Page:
Peak & Northern Footpaths Society (est.1894)

Inspector Spotlight: Tom Degg

This article is from Signpost 68, Summer 2021

Tom Degg is our youngest footpath inspector and a student at Lancaster University. He hails from Chester and, since last summer, has been inspecting several parishes near to the city. The Society is attempting to attract more younger members and volunteers, so it is of particular interest to get Tom’s point of view of our organisation and how we can appeal to his generation. Tom was interviewed for Signpost by David Gosling (DG).

DG: How did you become interested in walking?

Tom: From a young age I have explored the great outdoors from mountain biking to walking. Having spent a lot of time in Snowdonia with my father and grandfather, I have come to enjoy walking the mountain and forest paths within the National Park. I enjoy camping so much that I decided to take part in the Gold Duke of Edinburgh Award in my final year of school. Recently I have explored the Sandstone Trail during the winter months of last year with family members. I love walking because it is a very relaxing exercise that is accessible to all ages.

DG: How did you find out about PNFS and how can it improve its publicity with students?

Tom: I discovered the PNFS when looking for volunteering jobs within the Chester region last summer. I found the Society on a website that listed a range of volunteering positions and due to its unique nature caught my eye. I had never heard of it before joining despite walking many of the footpaths that it surveys. It is very unlikely that many people would search online through lists of volunteering roles to find the PNFS. I think that not many students are aware of the Society’s existence despite it playing a crucial role in maintaining footpaths they often walk on. We must disregard the notion that this is due to the current generation not caring about footpaths or enjoying walking or spending time in the great outdoors as this is just not true.

Using social media to raise awareness of the PNFS is key to increasing student volunteer numbers. The Society has an Instagram and Facebook account, but I suggest a better way to raise awareness using social media would be to create an open Facebook page and ‘friend’ students. This would be better as Facebook is generally a more formal platform and so asking students if they would like to join would be more appropriate on this app. Responses are more likely and this would ensure the Society is actively engaging with students who might be interested in joining it.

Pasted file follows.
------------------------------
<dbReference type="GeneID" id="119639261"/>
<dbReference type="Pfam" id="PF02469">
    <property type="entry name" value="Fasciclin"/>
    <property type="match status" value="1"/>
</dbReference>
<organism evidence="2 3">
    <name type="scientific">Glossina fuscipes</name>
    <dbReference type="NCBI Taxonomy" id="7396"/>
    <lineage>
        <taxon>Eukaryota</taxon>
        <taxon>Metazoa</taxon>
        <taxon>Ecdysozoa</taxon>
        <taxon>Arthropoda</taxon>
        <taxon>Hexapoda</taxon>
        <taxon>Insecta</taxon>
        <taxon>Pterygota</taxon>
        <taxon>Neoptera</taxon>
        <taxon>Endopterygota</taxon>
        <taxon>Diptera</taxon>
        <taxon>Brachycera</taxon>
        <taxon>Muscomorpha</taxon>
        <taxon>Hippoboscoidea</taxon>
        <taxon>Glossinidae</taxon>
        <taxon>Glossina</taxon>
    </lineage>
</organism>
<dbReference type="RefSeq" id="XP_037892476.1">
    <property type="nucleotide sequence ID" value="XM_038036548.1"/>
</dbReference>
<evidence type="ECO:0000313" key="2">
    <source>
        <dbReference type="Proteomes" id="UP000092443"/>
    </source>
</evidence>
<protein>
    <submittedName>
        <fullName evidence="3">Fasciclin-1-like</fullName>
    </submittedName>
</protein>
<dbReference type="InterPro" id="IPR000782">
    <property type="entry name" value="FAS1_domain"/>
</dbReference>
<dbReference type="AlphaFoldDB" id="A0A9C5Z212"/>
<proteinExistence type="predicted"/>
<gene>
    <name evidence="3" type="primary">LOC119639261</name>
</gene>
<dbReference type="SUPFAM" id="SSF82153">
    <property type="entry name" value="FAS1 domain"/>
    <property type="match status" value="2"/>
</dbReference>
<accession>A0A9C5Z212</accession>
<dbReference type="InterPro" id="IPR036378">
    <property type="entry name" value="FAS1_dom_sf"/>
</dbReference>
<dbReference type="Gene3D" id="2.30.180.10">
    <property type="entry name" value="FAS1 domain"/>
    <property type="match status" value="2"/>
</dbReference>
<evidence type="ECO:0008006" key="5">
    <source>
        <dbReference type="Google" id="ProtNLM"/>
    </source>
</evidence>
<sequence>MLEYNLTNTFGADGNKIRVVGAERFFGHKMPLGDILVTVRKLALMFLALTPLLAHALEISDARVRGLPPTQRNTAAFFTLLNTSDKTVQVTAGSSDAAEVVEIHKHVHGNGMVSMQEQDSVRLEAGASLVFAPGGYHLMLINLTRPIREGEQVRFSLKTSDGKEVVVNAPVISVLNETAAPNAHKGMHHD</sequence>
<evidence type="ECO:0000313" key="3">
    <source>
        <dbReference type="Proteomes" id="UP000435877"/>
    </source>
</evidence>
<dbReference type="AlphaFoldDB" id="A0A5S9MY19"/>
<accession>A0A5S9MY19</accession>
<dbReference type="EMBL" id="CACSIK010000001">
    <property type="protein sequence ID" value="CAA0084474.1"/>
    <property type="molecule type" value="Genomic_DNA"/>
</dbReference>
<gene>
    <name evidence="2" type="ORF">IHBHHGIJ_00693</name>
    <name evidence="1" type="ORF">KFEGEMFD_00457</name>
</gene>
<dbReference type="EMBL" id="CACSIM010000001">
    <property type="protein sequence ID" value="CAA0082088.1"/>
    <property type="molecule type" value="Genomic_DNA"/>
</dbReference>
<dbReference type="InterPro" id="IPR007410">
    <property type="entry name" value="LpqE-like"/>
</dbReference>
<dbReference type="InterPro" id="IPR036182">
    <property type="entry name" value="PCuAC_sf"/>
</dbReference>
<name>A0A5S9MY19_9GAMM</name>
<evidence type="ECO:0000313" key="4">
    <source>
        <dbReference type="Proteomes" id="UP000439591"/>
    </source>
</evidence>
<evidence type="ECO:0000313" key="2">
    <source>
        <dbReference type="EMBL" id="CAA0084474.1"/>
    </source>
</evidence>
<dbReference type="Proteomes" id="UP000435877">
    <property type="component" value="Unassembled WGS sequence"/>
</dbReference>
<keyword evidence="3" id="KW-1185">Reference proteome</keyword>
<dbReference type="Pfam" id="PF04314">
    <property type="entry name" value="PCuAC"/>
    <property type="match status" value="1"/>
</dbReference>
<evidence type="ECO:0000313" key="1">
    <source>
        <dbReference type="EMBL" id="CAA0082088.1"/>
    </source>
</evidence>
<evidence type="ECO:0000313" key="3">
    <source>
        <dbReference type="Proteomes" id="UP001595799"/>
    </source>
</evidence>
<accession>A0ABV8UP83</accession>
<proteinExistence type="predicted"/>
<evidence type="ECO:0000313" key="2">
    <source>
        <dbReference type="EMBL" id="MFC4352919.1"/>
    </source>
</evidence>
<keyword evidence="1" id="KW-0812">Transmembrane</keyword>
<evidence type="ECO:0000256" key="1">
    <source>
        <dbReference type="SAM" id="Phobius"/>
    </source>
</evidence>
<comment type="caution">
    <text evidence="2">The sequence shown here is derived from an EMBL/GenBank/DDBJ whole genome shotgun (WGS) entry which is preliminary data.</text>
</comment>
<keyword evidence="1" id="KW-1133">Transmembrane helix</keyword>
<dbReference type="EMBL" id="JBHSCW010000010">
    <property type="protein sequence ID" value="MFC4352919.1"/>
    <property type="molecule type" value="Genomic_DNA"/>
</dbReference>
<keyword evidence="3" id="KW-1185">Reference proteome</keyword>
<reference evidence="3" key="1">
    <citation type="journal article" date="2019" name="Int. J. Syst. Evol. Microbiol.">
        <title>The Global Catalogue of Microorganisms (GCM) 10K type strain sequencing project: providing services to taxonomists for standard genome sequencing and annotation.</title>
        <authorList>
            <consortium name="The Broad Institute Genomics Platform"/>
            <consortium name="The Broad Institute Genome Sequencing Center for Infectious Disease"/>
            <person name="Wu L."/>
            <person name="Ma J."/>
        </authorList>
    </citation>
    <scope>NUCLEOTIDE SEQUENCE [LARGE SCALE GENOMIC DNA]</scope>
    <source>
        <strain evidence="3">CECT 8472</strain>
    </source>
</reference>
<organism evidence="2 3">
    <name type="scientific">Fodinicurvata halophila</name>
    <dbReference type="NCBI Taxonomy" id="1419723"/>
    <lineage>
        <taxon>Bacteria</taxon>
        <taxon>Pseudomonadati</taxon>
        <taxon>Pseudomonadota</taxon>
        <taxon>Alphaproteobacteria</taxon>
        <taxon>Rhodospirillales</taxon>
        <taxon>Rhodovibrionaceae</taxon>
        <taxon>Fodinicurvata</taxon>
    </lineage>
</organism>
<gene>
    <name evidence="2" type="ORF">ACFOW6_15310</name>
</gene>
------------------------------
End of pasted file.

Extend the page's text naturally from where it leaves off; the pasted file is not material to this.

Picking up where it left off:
The Society has attempted to engage with students at Manchester University with some limited success, but I would say that at urban universities (such as Manchester), students are drawn to such universities due to their urban scene rather than their footpaths and rural areas. Involving universities which are in rural areas (such as Lancaster University) would be better as students at such universities would be more interested in the outdoors volunteering positions that the PNFS offers.

PNFS's poster is effective, but the details of our Instagram account in a prominent position would catch the eye of students more than a telephone number. These posters should be placed around campuses since posters are a popular form of advertisement used by university societies. I would be more than happy to do this on my campus.

DG: Why did you want to become a footpath inspector? Do you think the role could appeal to other students?

Tom: I wanted to become a footpath inspector for various reasons. A central reason was because I would be able to combine an experience that I can put on my CV with a hobby (walking). I also wanted to help support my local community during the start of the Covid pandemic when supporting our communities was never more important. Due to the various skills that you learn as a footpath inspector I feel the role would appeal to students especially if they want to put a good volunteering example on their CV.

DG: What do you enjoy about being a footpath inspector?

Tom: I enjoy the responsibility that comes with being a footpath inspector and the feeling that you are not only supporting your local community but also the countryside. I also like using the various online systems we use to log our inspections.

DG: How could PNFS interact with student groups more effectively?

Tom: Social media is the key to engaging with student groups who would be interested. At my university the largest society is the walking society which has over 600 active members. This shows that the society has the potential to gain large amounts of younger members if it promotes itself in a manner that appeals to them. Students want volunteering roles that require skills that they can put on their CV. The PNFS can offer such roles to such students and it must be made clear when trying to reach them.

If you would like to become a Footpath Inspector for PNFS please contact David at or ring him on 07841647275.

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Page title:Inspector Spotlight: Tom Degg
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